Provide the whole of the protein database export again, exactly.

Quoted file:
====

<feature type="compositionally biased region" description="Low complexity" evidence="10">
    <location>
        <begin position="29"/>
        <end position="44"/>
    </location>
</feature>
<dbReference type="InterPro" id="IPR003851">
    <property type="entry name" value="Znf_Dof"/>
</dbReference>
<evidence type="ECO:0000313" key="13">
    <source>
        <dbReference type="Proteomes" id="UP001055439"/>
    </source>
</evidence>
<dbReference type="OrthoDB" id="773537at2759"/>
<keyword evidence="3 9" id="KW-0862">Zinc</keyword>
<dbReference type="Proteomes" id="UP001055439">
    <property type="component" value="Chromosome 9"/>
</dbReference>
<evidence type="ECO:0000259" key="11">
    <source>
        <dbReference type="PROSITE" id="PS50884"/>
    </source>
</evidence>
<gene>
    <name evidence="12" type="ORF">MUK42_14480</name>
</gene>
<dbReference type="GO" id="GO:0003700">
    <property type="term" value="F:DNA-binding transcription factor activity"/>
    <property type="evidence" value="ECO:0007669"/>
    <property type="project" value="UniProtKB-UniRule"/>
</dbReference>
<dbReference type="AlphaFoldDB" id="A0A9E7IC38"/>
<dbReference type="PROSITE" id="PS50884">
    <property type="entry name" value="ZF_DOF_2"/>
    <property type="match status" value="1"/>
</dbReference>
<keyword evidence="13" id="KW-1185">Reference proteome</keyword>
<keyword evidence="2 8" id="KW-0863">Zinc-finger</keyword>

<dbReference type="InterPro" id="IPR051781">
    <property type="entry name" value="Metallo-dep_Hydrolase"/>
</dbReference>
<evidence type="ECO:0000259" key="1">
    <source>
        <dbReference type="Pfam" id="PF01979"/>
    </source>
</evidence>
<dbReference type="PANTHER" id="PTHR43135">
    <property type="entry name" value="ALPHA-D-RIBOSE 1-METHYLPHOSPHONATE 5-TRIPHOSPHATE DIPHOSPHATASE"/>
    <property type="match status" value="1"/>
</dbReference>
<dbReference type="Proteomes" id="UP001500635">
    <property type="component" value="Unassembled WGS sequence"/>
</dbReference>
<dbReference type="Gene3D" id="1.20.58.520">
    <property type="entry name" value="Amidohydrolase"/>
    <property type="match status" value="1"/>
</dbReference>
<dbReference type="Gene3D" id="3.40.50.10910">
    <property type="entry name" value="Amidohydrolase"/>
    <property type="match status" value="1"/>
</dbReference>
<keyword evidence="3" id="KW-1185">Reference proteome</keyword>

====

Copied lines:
<feature type="compositionally biased region" description="Low complexity" evidence="10">
    <location>
        <begin position="29"/>
        <end position="44"/>
    </location>
</feature>
<dbReference type="InterPro" id="IPR003851">
    <property type="entry name" value="Znf_Dof"/>
</dbReference>
<evidence type="ECO:0000313" key="13">
    <source>
        <dbReference type="Proteomes" id="UP001055439"/>
    </source>
</evidence>
<dbReference type="OrthoDB" id="773537at2759"/>
<keyword evidence="3 9" id="KW-0862">Zinc</keyword>
<dbReference type="Proteomes" id="UP001055439">
    <property type="component" value="Chromosome 9"/>
</dbReference>
<evidence type="ECO:0000259" key="11">
    <source>
        <dbReference type="PROSITE" id="PS50884"/>
    </source>
</evidence>
<gene>
    <name evidence="12" type="ORF">MUK42_14480</name>
</gene>
<dbReference type="GO" id="GO:0003700">
    <property type="term" value="F:DNA-binding transcription factor activity"/>
    <property type="evidence" value="ECO:0007669"/>
    <property type="project" value="UniProtKB-UniRule"/>
</dbReference>
<dbReference type="AlphaFoldDB" id="A0A9E7IC38"/>
<dbReference type="PROSITE" id="PS50884">
    <property type="entry name" value="ZF_DOF_2"/>
    <property type="match status" value="1"/>
</dbReference>
<keyword evidence="13" id="KW-1185">Reference proteome</keyword>
<keyword evidence="2 8" id="KW-0863">Zinc-finger</keyword>

<dbReference type="InterPro" id="IPR051781">
    <property type="entry name" value="Metallo-dep_Hydrolase"/>
</dbReference>
<evidence type="ECO:0000259" key="1">
    <source>
        <dbReference type="Pfam" id="PF01979"/>
    </source>
</evidence>
<dbReference type="PANTHER" id="PTHR43135">
    <property type="entry name" value="ALPHA-D-RIBOSE 1-METHYLPHOSPHONATE 5-TRIPHOSPHATE DIPHOSPHATASE"/>
    <property type="match status" value="1"/>
</dbReference>
<dbReference type="Proteomes" id="UP001500635">
    <property type="component" value="Unassembled WGS sequence"/>
</dbReference>
<dbReference type="Gene3D" id="1.20.58.520">
    <property type="entry name" value="Amidohydrolase"/>
    <property type="match status" value="1"/>
</dbReference>
<dbReference type="Gene3D" id="3.40.50.10910">
    <property type="entry name" value="Amidohydrolase"/>
    <property type="match status" value="1"/>
</dbReference>
<keyword evidence="3" id="KW-1185">Reference proteome</keyword>